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Tax can be complicated for anyone, and adding a rental property into the mix can make things even more confusing.

However, to make sure that becoming a landlord will make financial sense for you, you must have a clear idea of the various tax implications of renting out a property.

To help you make sense of it all, here are a few of our tax tips for first-time landlords in Ireland.

Is the Rental Income From My Property Tax-Free?

Rental income from property is generally not tax-free.

It is typically subject to income tax and needs to be reported to the Revenue Commissioners, the Irish government agency responsible for customs, excise, taxation and related matters.

There’s a lot to think about for first-time landlords, and putting in the time and effort to get to grips with your taxes is essential for your financial success. If you would like some assistance getting set up as a landlord in Ireland, we would be delighted to help.

Tax Return For First-Time Landlords

In addition to registering for and declaring your income tax, first-time landlords in Ireland should also understand the significance of their rental income and associated expenses.

Your rental income includes the rent you receive from your tenant, along with any funds received for services such as cleaning, waste disposal, or laundry.

Simultaneously, you’re allowed to deduct certain expenses incurred during the rental period like maintenance costs, insurance, and management fees.

These will decrease your taxable rental profit.

Getting familiar with the specifics of these incomes and expenses can help you accurately calculate and declare your rental profits while ensuring you take advantage of all applicable deductions.

You Need To Pay USC And PRSI (If You Are An Irish Tax Resident)

In addition to income tax, you are liable for 0.5% to 8% Universal Social Charge (USC) and 4% PRSI. The rate of USC you have to pay will be the top rate applicable to your total income, though chances are it will be at 8%.

You will also be subject to a 3% surcharge if your non-PAYE income is more than €100,000 a year.

If you are not an Irish resident, read our post on Tax Requirements For Non-Resident Landlords In Ireland.

You Are Responsible For Local Property Tax (Not Your Tenants)


Almost all residential properties are subject to Local Property Tax (LPT), which is calculated depending on its market value.


In almost all cases, it is the owner’s responsibility to pay LPT and there are only a handful of rare scenarios where the tenant would be responsible.


These include situations where:


  • The tenant has a long-term lease (of more than 20 years) or a life tenancy
  • The tenant occupies the property on a rent-free basis over an extended period and without challenge to their right of occupation


Note that you are not allowed to claim LPT as an expense when completing your tax return.

Read our guide to income tax for rental income in Ireland as well.

You May Be Required To Pay Preliminary Tax

Preliminary tax is essentially a payment towards your bill for the current tax year which you are liable for if you are a ‘chargeable person’. For your first year as a self-assessed tax payer, you are not required to make a preliminary tax payment. However, you can choose to pay preliminary tax of 90% of your tax due for the current year if you like. This will help to reduce the amount you need to pay in the year that follows.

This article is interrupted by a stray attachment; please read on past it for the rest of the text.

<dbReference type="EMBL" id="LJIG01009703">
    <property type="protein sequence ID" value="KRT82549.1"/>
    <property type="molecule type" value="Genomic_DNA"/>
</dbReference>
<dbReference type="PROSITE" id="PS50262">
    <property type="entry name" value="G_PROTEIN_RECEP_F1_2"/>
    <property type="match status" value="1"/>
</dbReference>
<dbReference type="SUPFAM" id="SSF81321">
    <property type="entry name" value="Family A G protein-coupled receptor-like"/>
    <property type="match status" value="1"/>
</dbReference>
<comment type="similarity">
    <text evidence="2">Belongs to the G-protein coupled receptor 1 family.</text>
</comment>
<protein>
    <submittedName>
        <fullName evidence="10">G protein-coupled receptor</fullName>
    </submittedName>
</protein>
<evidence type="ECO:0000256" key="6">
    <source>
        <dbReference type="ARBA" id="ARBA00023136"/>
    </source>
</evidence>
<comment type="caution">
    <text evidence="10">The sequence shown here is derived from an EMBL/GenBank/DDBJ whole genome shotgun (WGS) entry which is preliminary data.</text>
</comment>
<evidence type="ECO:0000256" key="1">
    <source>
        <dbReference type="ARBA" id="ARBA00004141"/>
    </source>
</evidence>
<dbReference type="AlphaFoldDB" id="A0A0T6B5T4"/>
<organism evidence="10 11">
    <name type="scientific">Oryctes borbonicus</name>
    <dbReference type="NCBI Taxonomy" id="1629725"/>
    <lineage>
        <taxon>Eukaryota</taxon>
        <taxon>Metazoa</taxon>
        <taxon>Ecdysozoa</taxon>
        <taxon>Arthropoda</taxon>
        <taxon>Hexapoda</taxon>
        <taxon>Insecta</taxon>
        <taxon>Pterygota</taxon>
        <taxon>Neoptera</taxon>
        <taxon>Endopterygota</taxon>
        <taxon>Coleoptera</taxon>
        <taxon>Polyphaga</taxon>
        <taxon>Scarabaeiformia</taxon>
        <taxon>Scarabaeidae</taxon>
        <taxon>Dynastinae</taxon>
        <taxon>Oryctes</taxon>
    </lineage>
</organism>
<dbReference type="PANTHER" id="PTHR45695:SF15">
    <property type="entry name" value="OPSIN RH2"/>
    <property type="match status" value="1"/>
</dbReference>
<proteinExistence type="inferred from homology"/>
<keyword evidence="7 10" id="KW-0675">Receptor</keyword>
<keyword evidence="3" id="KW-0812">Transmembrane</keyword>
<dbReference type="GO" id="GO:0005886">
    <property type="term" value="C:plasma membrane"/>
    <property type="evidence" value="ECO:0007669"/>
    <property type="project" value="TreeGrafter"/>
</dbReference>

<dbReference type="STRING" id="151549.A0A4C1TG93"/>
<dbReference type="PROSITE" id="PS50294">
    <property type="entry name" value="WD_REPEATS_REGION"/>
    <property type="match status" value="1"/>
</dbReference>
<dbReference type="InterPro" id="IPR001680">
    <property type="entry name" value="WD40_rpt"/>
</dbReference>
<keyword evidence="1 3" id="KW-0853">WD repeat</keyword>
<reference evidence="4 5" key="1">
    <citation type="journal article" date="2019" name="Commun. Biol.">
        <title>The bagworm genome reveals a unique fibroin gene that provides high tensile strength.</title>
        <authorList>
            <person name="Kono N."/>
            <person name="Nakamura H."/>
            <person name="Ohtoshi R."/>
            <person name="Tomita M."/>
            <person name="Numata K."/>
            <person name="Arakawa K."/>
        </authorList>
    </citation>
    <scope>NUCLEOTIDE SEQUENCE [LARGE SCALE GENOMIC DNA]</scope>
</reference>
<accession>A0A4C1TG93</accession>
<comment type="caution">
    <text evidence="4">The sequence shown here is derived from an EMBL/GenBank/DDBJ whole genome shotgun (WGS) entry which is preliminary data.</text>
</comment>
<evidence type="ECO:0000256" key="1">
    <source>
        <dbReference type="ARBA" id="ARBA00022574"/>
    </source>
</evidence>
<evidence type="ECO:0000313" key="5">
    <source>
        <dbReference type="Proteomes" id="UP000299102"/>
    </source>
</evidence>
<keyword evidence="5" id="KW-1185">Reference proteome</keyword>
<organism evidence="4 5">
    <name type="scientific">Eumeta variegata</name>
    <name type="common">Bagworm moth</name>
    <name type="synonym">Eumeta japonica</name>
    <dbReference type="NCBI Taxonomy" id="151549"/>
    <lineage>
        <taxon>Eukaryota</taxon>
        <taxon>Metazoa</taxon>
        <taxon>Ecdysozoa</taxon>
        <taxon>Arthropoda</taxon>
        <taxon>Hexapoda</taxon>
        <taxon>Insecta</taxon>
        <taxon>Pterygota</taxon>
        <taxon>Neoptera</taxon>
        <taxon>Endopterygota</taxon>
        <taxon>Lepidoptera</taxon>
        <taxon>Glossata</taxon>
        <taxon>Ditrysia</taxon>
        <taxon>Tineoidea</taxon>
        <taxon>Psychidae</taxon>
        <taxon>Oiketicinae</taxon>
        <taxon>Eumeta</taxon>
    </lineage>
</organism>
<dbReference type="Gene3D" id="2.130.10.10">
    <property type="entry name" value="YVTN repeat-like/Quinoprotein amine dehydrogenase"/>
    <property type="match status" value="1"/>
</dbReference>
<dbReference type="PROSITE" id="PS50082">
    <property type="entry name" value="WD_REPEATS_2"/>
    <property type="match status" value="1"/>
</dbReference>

If you choose not to pay anything, then you may end up with a ‘double’ tax payment in the second year. This is because even though you are not required to pay during your first year, the first year is still subject to tax.

For example, say you rent out a property for the first time in 2021 and decide not to pay. In 2022, you would have to submit your tax return and pay tax for 2021 but your tax bill for 2022 would also be due.

Amid these financial considerations, don’t forget the influence of Ireland’s rent pressure zone laws on your rental income. In these zones, annual rent increases are limited, which can directly affect your profitability. Thus, understanding these laws is crucial to accurately forecast your tax obligations and plan your finances effectively.

You Need To Register With The RTB

It is a legal requirement for landlords to register with the RTB (Residential Tenancies Board). However, this is also very important for tax purposes, as if you don’t register you can’t claim tax relief for mortgage interest against your rental income. It costs €40 annually to register (providing you do so within one month of a tenancy starting) and you can claim the fee as a tax deduction.

There Are Lots Of Expenses You Can Claim

Though there are a few restrictions on what expenses you can claim against your rental income, there is plenty of opportunity to lower your tax bill. Allowable expenses include things like ground rent, rates you pay to the local authority, insurance premiums, maintenance, repairs and more.

Enlisting the help of an property consultant who has experience in dealing with landlords will ensure that you minimise your tax bill as much as possible.

There’s a lot to think about for first-time landlords, and putting in the time and effort to get to grips with your taxes is essential for your financial success. If you would like some assistance getting set up as a landlord in Ireland, we would be delighted to help.

All services provided by Prestige Property Consultants not only offer you peace of mind but will likely save you a lot of money in the long run, all services is also tax-deductible.

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